Position Statement - Shark Angling

The Shark Trust has long supported recreational sea angling provided the activity is carried out by experienced operators working to high handling standards to ensure the maximum chance of survival for released animals. This collaboration has included producing best practice handling guides for sharks and rays, tagging projects, and the recording of catches from around the UK. The Trust recognises that UK shark anglers have a long tradition and culture of catch and release fishing, and that they acknowledge the need for conservation of this endangered group of animals.

When a species has been declared ‘Critically Endangered’ (according to the IUCN Red List) the Trust believes it should not be targeted by any group, either commercial or recreational, as any catching of these animals can result in mortality and thus exert further pressure on the population. Currently listed as ‘Critically Endangered’ in the Northeast Atlantic are the Angelshark, Common Skate, Gulper Shark, Porbeagle Shark, Spiny Dogfish and White Skate.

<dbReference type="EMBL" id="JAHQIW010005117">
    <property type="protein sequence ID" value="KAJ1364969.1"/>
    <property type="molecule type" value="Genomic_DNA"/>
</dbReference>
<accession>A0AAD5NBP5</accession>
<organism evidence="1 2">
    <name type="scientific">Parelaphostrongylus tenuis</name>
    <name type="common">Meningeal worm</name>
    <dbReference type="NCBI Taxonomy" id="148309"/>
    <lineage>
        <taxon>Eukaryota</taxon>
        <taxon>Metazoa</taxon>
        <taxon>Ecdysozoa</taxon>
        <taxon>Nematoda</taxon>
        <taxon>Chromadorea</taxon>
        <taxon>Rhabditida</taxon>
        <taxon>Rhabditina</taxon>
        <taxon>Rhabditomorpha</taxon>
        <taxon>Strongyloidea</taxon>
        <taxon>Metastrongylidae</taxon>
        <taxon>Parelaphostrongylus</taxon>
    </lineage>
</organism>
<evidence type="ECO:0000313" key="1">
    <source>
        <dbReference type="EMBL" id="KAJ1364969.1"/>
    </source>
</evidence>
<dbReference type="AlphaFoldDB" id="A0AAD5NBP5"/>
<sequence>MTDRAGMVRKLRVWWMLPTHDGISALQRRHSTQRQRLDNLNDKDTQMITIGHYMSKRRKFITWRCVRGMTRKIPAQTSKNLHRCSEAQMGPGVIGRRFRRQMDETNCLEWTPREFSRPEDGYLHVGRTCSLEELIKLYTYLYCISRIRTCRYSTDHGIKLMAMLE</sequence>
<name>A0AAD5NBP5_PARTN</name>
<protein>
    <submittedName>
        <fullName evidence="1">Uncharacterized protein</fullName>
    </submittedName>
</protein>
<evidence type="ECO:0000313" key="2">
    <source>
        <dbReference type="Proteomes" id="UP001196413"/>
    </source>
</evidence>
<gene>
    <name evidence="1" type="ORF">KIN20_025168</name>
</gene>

However the Trust recognises the need for population monitoring, and believes that if angling is carried out in a responsible manner, it can provide a valuable mechanism in this respect. Anglers targeting ‘Critically Endangered’ species should be experienced, or be under the supervision of an experienced skipper, and best practice catch and release procedures should be followed including accurate recording of catches to provide a valuable dataset. The appropriateness of these activities must be judged on their own merits.

Related Links:

➤ Shark Trust ID Guides for sharks, skates & rays

Angler Recording Project